Friday, March 23, 2012

David Brooks of The New York Times writes about The New American Acadamy in his column today. The founder of this unique school in Brooklyn, Shimon Waronker, says, "The American education model was actually copied from the 18th-century Prussian model designed to create docile subjects and factory workers." Waronaker wants schools to operate more like the networked collaborative world of today. Bring on the Project Based Learning! Some days it really feels like there is a groundswell of progressive education alternatives and I feel optimistic.

Read more here

Saturday, March 10, 2012

Introducing Pawan Gupta


One wonderful outcome of my attending the Samvaad conference last month is that I had an opportunity to invite Pawan Gutpa of the Society for Integrated Development of the Himalayas (SIDH) to join us in Paro for the Curriculum Development Workshop to lead the teachers in developing relevant history lessons with a focus on cultural awareness and pride of place. I am very happy to report that he accepted our invitation. Pawan-ji has written and lectured extensively on the subject of education and his name was brought to my attention around the time of the 2010 Educating for GNH conference here in Bhutan. It was through his words that I first came to know him two years ago. Our paths have crossed several times since at various conferences and I have always found his views very much in harmony with what we are trying to accomplish with the LME curricula.


He's already generously sent forty copies of his excellent book Understanding History: A Guidebook for Teachers for us to distribute and use during the workshop in July. This handbook for teachers helps connect history to our own lives by illustrating in simple terms how change is a part of nature and how through a process of change we have come from the past to the present state. Pawan has published many other books which are available here.


Here is one quote from Pawan-ji:
In many ways, contemporary education has trapped us all in a set of assumptions, which has led to frustration and unhappiness. In the world-view that is now dominant, there are only narrow definitions for 'development,' 'progress,' 'education, 'science' and 'modern'...We feel it is important to challenge these assumptions and definitions. Notions about who is 'civilised', who is 'backward' or what is 'scientific' need to be viewed afresh. It is only then that we can have a drishti, a true perspective, of our society and its knowledge systems.


Our education system is a legacy of the colonial rule, and its overall framework has remained the same even 60 years after independence. This system impels the students to unthinkingly and unquestioningly accept the dominant world-view. It makes the youth dependent on the "other" for information, ideas, knowledge, understanding and decisions…NGOs have a critical role to play in challenging dominant mindsets. There are many people, thinkers and activists who are trying to bring about fundamental changes in the education system.

As we begin to structure the workshop, it's clear that Pawan will have an important role to play. Each of the pilot groups will be developing integrated units using the LME themes as a backbone then creatively filling out the lessons using their existing curricula and local environments as reference, and our resource materials and people for support. In the end they will have in hand a unique, highly-personalized curriculum that promotes true GNH thinking. Pawan can meet with each group independently and assess where history and traditional wisdom can be reflected and highlighted throughout.

We see it as a great alliance to be partnering with Pawan and SIDH. Our team of good people is expanding and for that we rejoice. Help sponsor the workshop with a tax-deductible contribution through The Bhutan Foundation or by participating in our book drive on Amazon.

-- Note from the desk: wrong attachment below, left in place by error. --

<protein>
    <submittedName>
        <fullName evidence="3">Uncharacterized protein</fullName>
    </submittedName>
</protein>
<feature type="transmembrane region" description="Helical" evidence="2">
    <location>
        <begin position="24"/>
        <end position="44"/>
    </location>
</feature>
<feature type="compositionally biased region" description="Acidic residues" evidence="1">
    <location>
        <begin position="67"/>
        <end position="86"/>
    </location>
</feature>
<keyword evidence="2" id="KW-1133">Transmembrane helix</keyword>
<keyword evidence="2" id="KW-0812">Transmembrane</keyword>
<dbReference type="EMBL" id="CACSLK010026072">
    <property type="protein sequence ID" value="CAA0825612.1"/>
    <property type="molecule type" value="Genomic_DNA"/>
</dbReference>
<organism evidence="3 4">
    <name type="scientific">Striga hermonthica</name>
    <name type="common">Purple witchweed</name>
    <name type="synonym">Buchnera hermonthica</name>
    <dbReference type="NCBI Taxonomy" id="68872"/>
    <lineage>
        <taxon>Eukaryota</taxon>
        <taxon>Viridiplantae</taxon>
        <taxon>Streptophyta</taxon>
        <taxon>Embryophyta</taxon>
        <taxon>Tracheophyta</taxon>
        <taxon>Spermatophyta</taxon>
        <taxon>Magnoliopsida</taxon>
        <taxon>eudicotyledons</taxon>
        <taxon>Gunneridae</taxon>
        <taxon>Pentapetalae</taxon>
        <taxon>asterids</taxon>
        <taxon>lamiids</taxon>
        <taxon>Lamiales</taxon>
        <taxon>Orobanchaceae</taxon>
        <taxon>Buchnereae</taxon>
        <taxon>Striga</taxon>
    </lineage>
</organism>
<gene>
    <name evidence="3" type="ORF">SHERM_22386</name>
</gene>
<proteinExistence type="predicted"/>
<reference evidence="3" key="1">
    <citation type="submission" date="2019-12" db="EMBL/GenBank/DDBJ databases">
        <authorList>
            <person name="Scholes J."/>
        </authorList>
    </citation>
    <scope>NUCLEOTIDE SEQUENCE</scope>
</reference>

The Society for Integrated Development of Himalayas (SIDH) is based in Kempty, outside of Mussoorie in the Central Himalayas. SIDH is committed to providing meaningful, relevant, and holistic education to local children and youth. SIDH’s primary mission is to use education as a tool for social change and to encourage a more meaningful exploration and dialogue, not only in the social and political spheres but also within individual mindsets. Currently SIDH operates 11 schools from the pre-primary level through high school and serves nearly 500 children in 40 villages of the Aglar Valley in Jaunpur. SIDH has expanded to include youth courses, teacher training, educational research, advocacy, and publication units, thus reaching out to all those concerned with quality in education.

Thursday, March 8, 2012

Our Story & How You Can Support Us


Our Partner, The Bhutan Foundation, is now accepting contributions on behalf of Lho Mon Society and its two projects, Lho Mon Education and the Samdrup Jongkhar Initiative. If you would like to support the LME Curriculum Design Workshop (July 1-14, 2012), please follow this link, and be sure to specify in the notes that it is for LME. The Bhutan Foundation is a 501(c)3 nonprofit organization registered in the US, therefore all US contributions will be fully tax-deductible. 

We still need to raise another $10K in order to host the event, which will be serving all 6 of our partner organizations.

So, how did we get here? In December 2009, the Honourable Prime Minister of Bhutan, in collaboration with the Ministry of Education, launched an initiative to bring the principles, values, and practices of Gross National Happiness into the country’s educational system. Educational experts from 16 countries held a week-long workshop with top Bhutanese educators to discuss how principles of holistic, sustainability, and contemplative education as well as indigenous knowledge and ancient wisdom traditions could be integrated into regular curricula.

Shortly thereafter, Dzongsar Khyentse Rinpoche offered his monastery, Chokyi Gyatso Institute, as an experimental “laboratory” for developing GNH-based educational curricula as part of his newly-formed Samdrup Jonkghar Initiative (SJI). While supporting innovation in education reform, Rinpoche also wanted to help his monastery keep in step with a fast changing society. CGI is poised to become the first monastery in Bhutan to introduce a full secular curriculum in math, language, science and other key subjects, that will be taught in tandem with its existing curriculum of classical philosophy and ritual.